Sam knew the man's drink and delivered a tankard to the table. Voices returned and the noise level picked up again and things went on as normal.

But this was no ordinary visit to the inn. Something was eating away at Jarvis. Sam was used to his visits and it was not unusual to find him sat at his table in the corner. But the recent turmoil had set the whole place on edge and Sam knew Jarvis would be seeking revenge.

Jarvis was here for a reason. Sure, he liked a drink, but that pesky kid's face had stuck in his mind and he was somehow sure at the back of his mind that the Deadman's Hand held the answer. He didn't know why or how, but his nose had taken him in the direction of the inn. And Jarvis's nose was never wrong!

Frankie was distracted from her reading by the sound of footsteps. She looked up, her eyes fixed expectantly on the door to the annex. Feet came carefully up the staircase, moving almost silently along the corridor. The doorway was forced open. It was unusual for Sam to appear in business hours, but he was on double alert.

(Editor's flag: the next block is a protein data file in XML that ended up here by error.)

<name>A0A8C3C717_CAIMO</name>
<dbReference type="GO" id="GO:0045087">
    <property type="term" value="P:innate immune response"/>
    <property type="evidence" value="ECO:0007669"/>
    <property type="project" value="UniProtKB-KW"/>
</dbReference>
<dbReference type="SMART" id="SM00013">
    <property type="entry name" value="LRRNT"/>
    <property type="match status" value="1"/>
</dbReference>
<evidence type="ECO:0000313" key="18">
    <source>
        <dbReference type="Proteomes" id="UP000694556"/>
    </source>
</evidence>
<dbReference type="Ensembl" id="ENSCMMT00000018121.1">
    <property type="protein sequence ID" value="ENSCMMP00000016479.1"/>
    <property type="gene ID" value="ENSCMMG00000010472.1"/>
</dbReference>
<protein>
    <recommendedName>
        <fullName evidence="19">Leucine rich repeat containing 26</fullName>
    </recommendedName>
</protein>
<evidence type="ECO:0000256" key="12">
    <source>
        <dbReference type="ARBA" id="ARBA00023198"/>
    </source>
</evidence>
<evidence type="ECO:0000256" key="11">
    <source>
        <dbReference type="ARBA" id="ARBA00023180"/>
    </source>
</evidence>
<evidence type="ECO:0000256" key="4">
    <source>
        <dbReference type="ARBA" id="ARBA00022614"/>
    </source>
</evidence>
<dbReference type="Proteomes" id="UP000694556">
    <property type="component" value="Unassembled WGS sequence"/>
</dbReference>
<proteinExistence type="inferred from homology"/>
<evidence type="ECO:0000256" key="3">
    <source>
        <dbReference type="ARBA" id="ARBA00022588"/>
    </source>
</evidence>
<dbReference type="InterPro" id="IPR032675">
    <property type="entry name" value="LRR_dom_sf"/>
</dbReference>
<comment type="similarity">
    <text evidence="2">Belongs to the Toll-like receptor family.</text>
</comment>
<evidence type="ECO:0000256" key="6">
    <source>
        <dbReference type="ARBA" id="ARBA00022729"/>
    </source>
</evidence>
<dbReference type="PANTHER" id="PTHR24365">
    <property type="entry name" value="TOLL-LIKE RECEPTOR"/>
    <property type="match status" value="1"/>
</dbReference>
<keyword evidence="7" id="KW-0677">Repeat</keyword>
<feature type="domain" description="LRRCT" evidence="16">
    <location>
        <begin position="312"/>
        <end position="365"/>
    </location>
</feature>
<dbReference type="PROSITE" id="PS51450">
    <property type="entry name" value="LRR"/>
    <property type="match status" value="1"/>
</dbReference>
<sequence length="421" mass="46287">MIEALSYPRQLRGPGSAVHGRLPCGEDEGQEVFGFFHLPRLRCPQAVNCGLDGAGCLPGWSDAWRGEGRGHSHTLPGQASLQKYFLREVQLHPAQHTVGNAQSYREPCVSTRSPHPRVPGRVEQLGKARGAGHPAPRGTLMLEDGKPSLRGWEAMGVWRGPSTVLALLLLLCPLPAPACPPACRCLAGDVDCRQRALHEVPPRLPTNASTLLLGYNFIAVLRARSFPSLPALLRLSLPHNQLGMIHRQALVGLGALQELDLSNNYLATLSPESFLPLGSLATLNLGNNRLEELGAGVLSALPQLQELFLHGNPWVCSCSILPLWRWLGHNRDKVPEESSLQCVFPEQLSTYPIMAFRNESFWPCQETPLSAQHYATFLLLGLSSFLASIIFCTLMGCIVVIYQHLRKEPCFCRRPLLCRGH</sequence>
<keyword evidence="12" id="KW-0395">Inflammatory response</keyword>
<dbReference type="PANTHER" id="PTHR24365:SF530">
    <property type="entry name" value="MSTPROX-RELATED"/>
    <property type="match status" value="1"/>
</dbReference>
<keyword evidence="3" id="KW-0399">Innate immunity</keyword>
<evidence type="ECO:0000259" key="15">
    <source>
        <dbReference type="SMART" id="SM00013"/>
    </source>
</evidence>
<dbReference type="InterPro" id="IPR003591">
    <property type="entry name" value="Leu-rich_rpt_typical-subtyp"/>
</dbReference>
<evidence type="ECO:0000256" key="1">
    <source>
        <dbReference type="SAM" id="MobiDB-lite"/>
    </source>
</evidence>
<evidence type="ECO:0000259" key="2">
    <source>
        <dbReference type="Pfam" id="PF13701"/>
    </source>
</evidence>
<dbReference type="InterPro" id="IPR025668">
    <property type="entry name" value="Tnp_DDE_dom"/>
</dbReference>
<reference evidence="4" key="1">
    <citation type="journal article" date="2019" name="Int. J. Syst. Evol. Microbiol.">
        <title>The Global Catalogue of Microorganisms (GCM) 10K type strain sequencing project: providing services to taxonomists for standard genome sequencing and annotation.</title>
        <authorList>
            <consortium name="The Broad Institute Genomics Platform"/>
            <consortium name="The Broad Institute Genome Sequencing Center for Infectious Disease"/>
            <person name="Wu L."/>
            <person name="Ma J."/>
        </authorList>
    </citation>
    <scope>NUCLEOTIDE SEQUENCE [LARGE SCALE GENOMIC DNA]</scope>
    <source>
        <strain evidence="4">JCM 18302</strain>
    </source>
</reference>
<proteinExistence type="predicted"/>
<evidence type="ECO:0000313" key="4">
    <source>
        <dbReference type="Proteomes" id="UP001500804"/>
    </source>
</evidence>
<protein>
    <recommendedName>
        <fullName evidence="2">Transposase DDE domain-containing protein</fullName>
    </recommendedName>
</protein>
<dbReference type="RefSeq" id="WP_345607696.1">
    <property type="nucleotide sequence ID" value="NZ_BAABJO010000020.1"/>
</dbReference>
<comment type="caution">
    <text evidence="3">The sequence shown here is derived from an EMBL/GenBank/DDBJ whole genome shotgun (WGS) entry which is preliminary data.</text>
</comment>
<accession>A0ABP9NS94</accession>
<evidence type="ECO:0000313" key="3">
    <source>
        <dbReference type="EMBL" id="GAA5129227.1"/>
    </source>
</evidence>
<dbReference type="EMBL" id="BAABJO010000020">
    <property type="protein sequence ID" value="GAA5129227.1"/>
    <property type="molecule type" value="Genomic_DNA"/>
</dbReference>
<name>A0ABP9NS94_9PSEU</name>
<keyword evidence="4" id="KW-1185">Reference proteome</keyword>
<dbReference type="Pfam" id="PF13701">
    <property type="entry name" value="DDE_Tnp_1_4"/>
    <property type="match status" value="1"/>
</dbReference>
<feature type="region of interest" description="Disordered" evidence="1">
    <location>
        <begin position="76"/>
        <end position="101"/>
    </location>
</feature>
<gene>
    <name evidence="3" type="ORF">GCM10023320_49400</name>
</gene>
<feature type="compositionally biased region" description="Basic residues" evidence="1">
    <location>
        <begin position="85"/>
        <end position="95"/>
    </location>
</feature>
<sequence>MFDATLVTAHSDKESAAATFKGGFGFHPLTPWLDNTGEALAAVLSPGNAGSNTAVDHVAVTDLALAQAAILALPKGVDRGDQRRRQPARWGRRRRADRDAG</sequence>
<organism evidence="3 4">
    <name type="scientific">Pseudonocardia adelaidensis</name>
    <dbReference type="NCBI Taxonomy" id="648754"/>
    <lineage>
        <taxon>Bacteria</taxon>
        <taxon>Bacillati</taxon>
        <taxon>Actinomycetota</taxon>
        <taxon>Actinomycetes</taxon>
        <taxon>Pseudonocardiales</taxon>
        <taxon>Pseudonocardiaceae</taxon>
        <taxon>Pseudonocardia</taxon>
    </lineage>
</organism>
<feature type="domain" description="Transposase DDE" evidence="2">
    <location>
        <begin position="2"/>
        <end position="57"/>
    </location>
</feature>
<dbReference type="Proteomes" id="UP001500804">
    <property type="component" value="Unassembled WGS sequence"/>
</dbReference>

"He's here. Just make sure you're extra quiet. No movement." And then he was gone, as quickly as he had entered.

Frankie felt her heart sink. It seemed that they had spent so long protected by the storms and without the threat of Jarvis that to know of his return filled her with fear. The room fell silent for a moment.

The three children stared at each other. "He'll never find us here," said Toad. "We're safe as houses." And he picked up another cake from his collection and swallowed it whole as he remade his bed.